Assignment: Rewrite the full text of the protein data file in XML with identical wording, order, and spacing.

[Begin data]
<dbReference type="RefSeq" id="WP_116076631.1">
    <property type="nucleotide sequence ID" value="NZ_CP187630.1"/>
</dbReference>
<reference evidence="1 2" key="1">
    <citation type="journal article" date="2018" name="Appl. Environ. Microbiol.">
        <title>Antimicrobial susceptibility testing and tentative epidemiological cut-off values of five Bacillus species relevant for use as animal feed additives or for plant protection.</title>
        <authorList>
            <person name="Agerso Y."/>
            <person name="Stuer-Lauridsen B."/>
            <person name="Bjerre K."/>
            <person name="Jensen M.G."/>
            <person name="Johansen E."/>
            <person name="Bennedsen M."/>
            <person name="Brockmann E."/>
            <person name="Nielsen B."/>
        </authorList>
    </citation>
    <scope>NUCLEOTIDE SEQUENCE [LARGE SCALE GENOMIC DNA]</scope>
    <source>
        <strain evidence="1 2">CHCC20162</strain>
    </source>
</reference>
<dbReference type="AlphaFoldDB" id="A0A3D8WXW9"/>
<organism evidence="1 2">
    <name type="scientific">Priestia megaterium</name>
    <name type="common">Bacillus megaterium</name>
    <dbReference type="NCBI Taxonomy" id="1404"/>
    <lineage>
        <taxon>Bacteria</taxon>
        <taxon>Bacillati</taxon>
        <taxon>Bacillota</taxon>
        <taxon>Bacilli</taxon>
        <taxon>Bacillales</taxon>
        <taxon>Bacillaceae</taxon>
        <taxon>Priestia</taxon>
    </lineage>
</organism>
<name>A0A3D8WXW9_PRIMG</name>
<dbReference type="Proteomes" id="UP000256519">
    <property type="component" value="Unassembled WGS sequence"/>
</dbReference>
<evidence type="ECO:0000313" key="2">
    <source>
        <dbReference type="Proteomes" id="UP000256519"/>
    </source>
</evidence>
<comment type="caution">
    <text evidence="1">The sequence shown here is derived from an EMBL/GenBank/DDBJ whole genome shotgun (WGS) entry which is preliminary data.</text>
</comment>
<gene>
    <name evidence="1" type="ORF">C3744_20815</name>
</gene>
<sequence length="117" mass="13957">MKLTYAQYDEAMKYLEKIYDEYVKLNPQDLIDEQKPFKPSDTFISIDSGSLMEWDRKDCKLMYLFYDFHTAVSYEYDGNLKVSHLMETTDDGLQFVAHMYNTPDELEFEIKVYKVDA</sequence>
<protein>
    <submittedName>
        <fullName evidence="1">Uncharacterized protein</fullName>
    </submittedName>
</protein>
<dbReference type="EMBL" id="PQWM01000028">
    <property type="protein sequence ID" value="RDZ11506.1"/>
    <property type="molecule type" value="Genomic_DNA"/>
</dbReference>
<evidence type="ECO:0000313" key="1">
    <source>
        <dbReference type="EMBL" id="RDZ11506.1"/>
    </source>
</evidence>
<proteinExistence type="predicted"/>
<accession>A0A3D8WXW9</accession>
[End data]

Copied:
<dbReference type="RefSeq" id="WP_116076631.1">
    <property type="nucleotide sequence ID" value="NZ_CP187630.1"/>
</dbReference>
<reference evidence="1 2" key="1">
    <citation type="journal article" date="2018" name="Appl. Environ. Microbiol.">
        <title>Antimicrobial susceptibility testing and tentative epidemiological cut-off values of five Bacillus species relevant for use as animal feed additives or for plant protection.</title>
        <authorList>
            <person name="Agerso Y."/>
            <person name="Stuer-Lauridsen B."/>
            <person name="Bjerre K."/>
            <person name="Jensen M.G."/>
            <person name="Johansen E."/>
            <person name="Bennedsen M."/>
            <person name="Brockmann E."/>
            <person name="Nielsen B."/>
        </authorList>
    </citation>
    <scope>NUCLEOTIDE SEQUENCE [LARGE SCALE GENOMIC DNA]</scope>
    <source>
        <strain evidence="1 2">CHCC20162</strain>
    </source>
</reference>
<dbReference type="AlphaFoldDB" id="A0A3D8WXW9"/>
<organism evidence="1 2">
    <name type="scientific">Priestia megaterium</name>
    <name type="common">Bacillus megaterium</name>
    <dbReference type="NCBI Taxonomy" id="1404"/>
    <lineage>
        <taxon>Bacteria</taxon>
        <taxon>Bacillati</taxon>
        <taxon>Bacillota</taxon>
        <taxon>Bacilli</taxon>
        <taxon>Bacillales</taxon>
        <taxon>Bacillaceae</taxon>
        <taxon>Priestia</taxon>
    </lineage>
</organism>
<name>A0A3D8WXW9_PRIMG</name>
<dbReference type="Proteomes" id="UP000256519">
    <property type="component" value="Unassembled WGS sequence"/>
</dbReference>
<evidence type="ECO:0000313" key="2">
    <source>
        <dbReference type="Proteomes" id="UP000256519"/>
    </source>
</evidence>
<comment type="caution">
    <text evidence="1">The sequence shown here is derived from an EMBL/GenBank/DDBJ whole genome shotgun (WGS) entry which is preliminary data.</text>
</comment>
<gene>
    <name evidence="1" type="ORF">C3744_20815</name>
</gene>
<sequence length="117" mass="13957">MKLTYAQYDEAMKYLEKIYDEYVKLNPQDLIDEQKPFKPSDTFISIDSGSLMEWDRKDCKLMYLFYDFHTAVSYEYDGNLKVSHLMETTDDGLQFVAHMYNTPDELEFEIKVYKVDA</sequence>
<protein>
    <submittedName>
        <fullName evidence="1">Uncharacterized protein</fullName>
    </submittedName>
</protein>
<dbReference type="EMBL" id="PQWM01000028">
    <property type="protein sequence ID" value="RDZ11506.1"/>
    <property type="molecule type" value="Genomic_DNA"/>
</dbReference>
<evidence type="ECO:0000313" key="1">
    <source>
        <dbReference type="EMBL" id="RDZ11506.1"/>
    </source>
</evidence>
<proteinExistence type="predicted"/>
<accession>A0A3D8WXW9</accession>